Indexed on: 26 May '18Published on: 26 May '18Published in: JAMA surgery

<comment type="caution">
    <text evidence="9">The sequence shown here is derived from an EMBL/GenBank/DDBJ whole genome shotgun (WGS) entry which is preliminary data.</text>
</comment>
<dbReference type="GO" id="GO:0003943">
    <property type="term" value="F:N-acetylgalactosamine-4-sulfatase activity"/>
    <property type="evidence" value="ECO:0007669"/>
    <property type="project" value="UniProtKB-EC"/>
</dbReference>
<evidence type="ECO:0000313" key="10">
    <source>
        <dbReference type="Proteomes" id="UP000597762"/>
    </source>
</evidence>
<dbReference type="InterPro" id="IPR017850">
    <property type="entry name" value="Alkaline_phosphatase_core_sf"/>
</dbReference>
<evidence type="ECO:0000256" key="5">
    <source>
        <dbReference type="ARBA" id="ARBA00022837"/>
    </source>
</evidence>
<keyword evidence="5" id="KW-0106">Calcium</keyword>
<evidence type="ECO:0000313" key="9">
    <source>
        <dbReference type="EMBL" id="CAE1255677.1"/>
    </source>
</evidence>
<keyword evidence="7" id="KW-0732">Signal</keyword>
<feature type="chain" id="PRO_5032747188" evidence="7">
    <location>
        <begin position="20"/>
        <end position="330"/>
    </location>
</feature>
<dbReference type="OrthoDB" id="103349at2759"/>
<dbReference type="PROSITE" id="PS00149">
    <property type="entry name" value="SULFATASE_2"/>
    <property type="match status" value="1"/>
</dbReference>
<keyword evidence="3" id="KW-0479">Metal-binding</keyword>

Prior studies demonstrate a high prevalence of burnout and depression among surgeons. Limited data exist regarding how these conditions are perceived by the surgical community. To measure prevalence of burnout and depression among general surgery trainees and to characterize how residents and attendings perceive these conditions. This cross-sectional study used unique, anonymous surveys for residents and attendings that were administered via a web-based platform from November 1, 2016, through March 31, 2017. All residents and attendings in the 6 general surgery training programs in North Carolina were invited to participate. The prevalence of burnout and depression among residents was assessed using validated tools. Burnout was defined by high emotional exhaustion or depersonalization on the Maslach Burnout Inventory. Depression was defined by a score of 10 or greater on the Patient Health Questionnaire-9. Linear and logistic regression models were used to assess predictive factors for burnout and depression. Residents' and attendings' perceptions of these conditions were analyzed for significant similarities and differences. In this study, a total of 92 residents and 55 attendings responded. Fifty-eight of 77 residents with complete responses (75%) met criteria for burnout, and 30 of 76 (39%) met criteria for depression. Of those with burnout, 28 of 58 (48%) were at elevated risk of depression (P = .03). Nine of 77 residents (12%) had suicidal ideation in the past 2 weeks. Most residents (40 of 76 [53%]) correctly estimated that more than 50% of residents had burnout, whereas only 13 of 56 attendings (23%) correctly estimated this prevalence (P < .001). Forty-two of 83 residents (51%) and 42 of 56 attendings (75%) underestimated the true prevalence of depression (P = .002). Sixty-six of 73 residents (90%) and 40 of 51 attendings (78%) identified the same top 3 barriers to seeking care for burnout: inability to take time off to seek treatment, avoidance or denial of the problem, and negative stigma toward those seeking care. The prevalence of burnout and depression was high among general surgery residents in this study. Attendings and residents underestimated the prevalence of these conditions but acknowledged common barriers to seeking care. Discrepancies in actual and perceived levels of burnout and depression may hinder wellness interventions. Increasing understanding of these perceptions offers an opportunity to develop practical solutions.